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  • Nazir Ahmad Mir

    Research Analyst
    +91 11 2671 7983

    Nazir Ahmad Mir joined MP-IDSA in September 2016. He is with the South Asia Centre. Nazir has a PhD in “Peace and Conflict Resolution” from the Nelson Mandela Centre for Peace and Conflict Resolution, Jamia Millia Islamia, New Delhi. His PhD thesis, titled “Recognition and National Identity Formation in India”, took a theoretical approach to explain the nature of Indian national identity and explored the causes of the rise of nationalist/ethnic conflicts in general. His current research focus is internal politics and foreign policy of Pakistan and Afghanistan.

    With an interest in ethnic conflicts and recognition theory, nationalism and international conflict, democracy and state making in South Asia, nuclear policies and international relations theory, Nazir has written papers on civil-military relations in India, the State and ethnic conflicts in South Asia in Journal of Civil Wars, Strategic Analysis and India Quarterly. He has presented papers on diverse issues/themes including cultural violence and electoral democracy, the state and secular and religious nationalism, strategic culture and the state, among others. Currently, Nazir is working on two themes: one deals with the national identity formation in India and the other tries to contextualize the securitization theory to the Indian electoral system. He also contributes to some daily newspapers in Jammu and Kashmir such as Rising Kashmir and Greater Kashmir as well as to online magazines on global issues and local social, political, economic, and security issues. Nazir has a Post Graduate Diploma in print journalism from YMCA, New Delhi.

    Select Publications

    • Research Analyst, Manohar Parrikar IDSA, Mr Nazir Ahmad Mir’s commentary ‘Imran Khan’s ‘tactical praise’ for India’ has been published by the International Center for Peace Studies (ICPS), New Delhi, on 22 November 2022.

      November 22, 2022
      IDSA News
    • Constructivism argues that the behaviour of actors in international politics is shaped by factors like identity, norms, rules, etc. Though it has been well argued that these factors shape and sometimes regulate the behaviours of political actors, not much has been written about the formation of such norms and how the identity of a political actor becomes operational through them.

      Journal of Defence Studies
    • Taking positive measures to address the core issues of misgovernance and corruption and ensuring fair and rightful distribution of resources will help in the revival of the political process in Jammu and Kashmir.

      July 22, 2021
      IDSA Comments
    • While Imran Khan’s efforts to build legitimacy around his ‘personality’ as a religious person and a crusader against corruption do not seem to have convinced many people, his government’s inability to bring the much-promised tabdeeli (‘change’) to Pakistan is beginning to hurt him politically.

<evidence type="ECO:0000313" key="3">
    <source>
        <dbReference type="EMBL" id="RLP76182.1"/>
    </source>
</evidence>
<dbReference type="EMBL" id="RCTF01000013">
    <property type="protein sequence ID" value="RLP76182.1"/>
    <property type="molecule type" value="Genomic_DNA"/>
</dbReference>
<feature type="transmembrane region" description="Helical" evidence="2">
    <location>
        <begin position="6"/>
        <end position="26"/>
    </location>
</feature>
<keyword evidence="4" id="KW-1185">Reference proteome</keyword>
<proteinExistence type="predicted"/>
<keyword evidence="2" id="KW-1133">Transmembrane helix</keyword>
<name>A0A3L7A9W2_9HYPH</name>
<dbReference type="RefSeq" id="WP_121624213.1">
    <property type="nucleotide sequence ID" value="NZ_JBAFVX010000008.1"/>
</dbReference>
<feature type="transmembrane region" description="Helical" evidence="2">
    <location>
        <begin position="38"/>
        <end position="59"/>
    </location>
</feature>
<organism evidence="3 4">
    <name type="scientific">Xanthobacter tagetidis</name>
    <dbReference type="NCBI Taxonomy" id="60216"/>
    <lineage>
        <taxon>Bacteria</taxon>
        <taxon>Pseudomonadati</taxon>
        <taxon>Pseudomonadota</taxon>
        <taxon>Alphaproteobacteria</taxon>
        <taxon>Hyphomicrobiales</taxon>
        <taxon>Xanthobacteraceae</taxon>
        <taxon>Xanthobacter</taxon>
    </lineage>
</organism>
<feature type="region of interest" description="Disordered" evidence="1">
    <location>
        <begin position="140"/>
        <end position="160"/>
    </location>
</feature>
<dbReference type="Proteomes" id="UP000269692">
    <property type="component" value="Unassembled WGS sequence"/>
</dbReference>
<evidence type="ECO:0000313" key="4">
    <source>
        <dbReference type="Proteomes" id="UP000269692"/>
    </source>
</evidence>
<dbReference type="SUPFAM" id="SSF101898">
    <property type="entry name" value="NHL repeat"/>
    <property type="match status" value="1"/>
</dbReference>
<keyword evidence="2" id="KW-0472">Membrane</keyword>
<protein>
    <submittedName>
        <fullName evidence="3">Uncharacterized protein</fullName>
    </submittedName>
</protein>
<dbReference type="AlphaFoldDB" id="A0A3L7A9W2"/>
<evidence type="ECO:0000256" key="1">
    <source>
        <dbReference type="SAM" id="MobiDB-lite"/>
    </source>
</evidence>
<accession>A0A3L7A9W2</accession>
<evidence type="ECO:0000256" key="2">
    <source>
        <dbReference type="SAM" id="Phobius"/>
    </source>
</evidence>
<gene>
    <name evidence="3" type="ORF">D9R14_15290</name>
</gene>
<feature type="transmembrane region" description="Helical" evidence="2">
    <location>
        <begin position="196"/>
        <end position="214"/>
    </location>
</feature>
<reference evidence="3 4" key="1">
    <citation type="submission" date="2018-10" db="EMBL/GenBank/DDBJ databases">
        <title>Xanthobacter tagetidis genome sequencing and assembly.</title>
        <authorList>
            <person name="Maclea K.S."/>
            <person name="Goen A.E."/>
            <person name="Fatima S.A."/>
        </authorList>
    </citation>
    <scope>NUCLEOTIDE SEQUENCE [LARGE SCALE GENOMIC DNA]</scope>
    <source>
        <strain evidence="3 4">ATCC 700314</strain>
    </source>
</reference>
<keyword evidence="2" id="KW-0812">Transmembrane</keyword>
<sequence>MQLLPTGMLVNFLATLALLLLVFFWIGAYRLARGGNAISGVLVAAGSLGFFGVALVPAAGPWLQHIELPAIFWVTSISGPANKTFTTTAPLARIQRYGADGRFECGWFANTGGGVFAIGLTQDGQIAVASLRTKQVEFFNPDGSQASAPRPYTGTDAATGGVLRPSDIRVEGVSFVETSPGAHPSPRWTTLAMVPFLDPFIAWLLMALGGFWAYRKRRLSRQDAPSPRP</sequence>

January 04, 2021
      IDSA Comments
    • The movement of the Baloch people is likely to continue because of the strong undercurrent of popular disaffection in the province against the Pakistan state, and the sustained enthusiasm of the people to fight for their freedom, autonomy and rights

      May 30, 2020
      IDSA Comments
    • Realpolitik and its terminology have dominated the discourse on the conduct and behaviour of states in ‘anarchical’ international environment. Concepts like balance of power (BoP) and security dilemma continue to draw the attention of students of international politics. It has been argued, or presumed, that in the security-driven environment of the international system, foreign policies of individual states are externally driven.

      Journal of Defence Studies
    • While scientists all over the world are working tirelessly to find an antidote to COVID-19, the narratives doing the rounds in Pakistan – pushed and peddled by the Urdu media, accuse them of conspiring to turn this virus into a weapon to not only kill but also to alter the human psyche.

      April 20, 2020
      IDSA Comments
    • The government and the military in Pakistan appear quite determined to either silence or censor media by all means. This may prove counter-productive since such restrictions can fuel further criticism, especially at a time when the government seems unable to fulfil its promises and meet the expectations of the people.

      January 17, 2020
      IDSA Comments
    • While contending the prevailing realists’ explanation of war happening because of power struggle, John Vasquez argues in his book, The War Puzzle Revisited, that a majority of wars are fought over territory, either to defend or occupy it. According to Vasquez, territorial disputes between two countries are ‘much more war-prone’ than others.

      Journal of Defence Studies
    • ince the time of their invention and the first-and-only use on 6 and 9 August 1945 on two Japanese cities, Hiroshima and Nagasaki respectively, nuclear weapons have been seen by the states that possess them, or the ones that seek them, as the ultimate guarantors of their security.1 It is believed that these weapons are key to achieving victory in a war that otherwise may go on for a long time or may end in defeat if fought in conventional ways by a weaker country; in other words, nuclear weapons are believed to act as instruments of deterrence.

      Journal of Defence Studies